Multiscale Computational Homogenization for Bridging Scales in the Mechanics and Physics of Complex Materials

Julien Yvonnet, Université Paris-Est
Karel Matous, Notre-Dame University
Varvara Kouznetsova, Eindhoven University of Technology
Peter Wriggers, Leibniz Universität Hannover
Kenjiro Terada, Tohoku University


Multiscale computational homogenization methods refer to a class of numerical techniques for determining the effective behavior of complex and highly heterogeneous materials, and for computing the response of structures composed of these materials. The main added value of computational homogenization consists in surpassing limitations of analytical approaches, e.g. incorporating realistic multi-phase morphologies and complex nonlinear material behavior.

This minisymposium focuses on the developments and applications of either multiscale computational homogenization methods, including all pending challenges in this area, or on modeling and simulation methods at the scale of heterogeneous microstructures with an implicit or explicit connection to another scale. Particular emphasis is given on complex models to incorporate particular phenomena at a given scale and related simulation challenges (complex morphologies, large models, lack of deterministic description of constituents, presence of interfaces…)

The topics covered include (but not limited to):
• FE2 methods and alternatives (e.g. FE-FFT);
• Advanced algorithms for reduction of computational costs associated with multiscale algorithms (model reduction, parallel computing…)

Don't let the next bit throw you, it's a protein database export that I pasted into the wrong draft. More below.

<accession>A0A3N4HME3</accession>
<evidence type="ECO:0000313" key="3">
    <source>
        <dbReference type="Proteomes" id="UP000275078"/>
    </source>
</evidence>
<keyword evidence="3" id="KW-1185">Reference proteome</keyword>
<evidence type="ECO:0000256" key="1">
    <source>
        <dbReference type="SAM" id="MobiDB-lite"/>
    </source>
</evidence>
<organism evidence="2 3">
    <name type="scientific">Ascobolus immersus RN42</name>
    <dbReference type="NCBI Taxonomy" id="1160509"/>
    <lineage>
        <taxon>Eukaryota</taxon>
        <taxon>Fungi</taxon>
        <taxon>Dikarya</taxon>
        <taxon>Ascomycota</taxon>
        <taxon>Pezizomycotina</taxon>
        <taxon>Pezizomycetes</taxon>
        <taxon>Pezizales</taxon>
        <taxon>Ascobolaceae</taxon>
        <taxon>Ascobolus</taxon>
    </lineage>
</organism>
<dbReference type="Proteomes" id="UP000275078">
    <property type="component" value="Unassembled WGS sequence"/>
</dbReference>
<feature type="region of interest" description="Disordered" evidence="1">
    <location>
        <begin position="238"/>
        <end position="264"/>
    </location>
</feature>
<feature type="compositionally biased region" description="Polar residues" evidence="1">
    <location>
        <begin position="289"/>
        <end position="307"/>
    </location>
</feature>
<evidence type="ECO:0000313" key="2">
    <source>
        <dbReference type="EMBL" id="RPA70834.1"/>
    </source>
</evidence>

• Numerical or virtual material testing;
• Numerical modeling of materials based on realistic microstructures, e.g. provided by high resolution 3D imaging techniques;
• Computational homogenization of heterogeneous, linear, time-dependent and nonlinear heterogeneous materials, including material dynamics and metamaterials;
• Heterogeneous materials with coupled multi-physics behavior (phase change, chemo-mechanics, nonlinear thermo-mechanics...), including extended homogenization schemes;
• Multiscale damage modeling, capturing the transition from homogenization to localization;
• Computational homogenization including size effects, higher-order gradients or lack of scale separation;
• Numerical modelling of the macroscopic behaviour of microstructures with complex interfaces, microcracking, instabilities or shear bands;
• Integration of phenomena occurring at the nanoscale;
• Integration of stochastic microscopic models.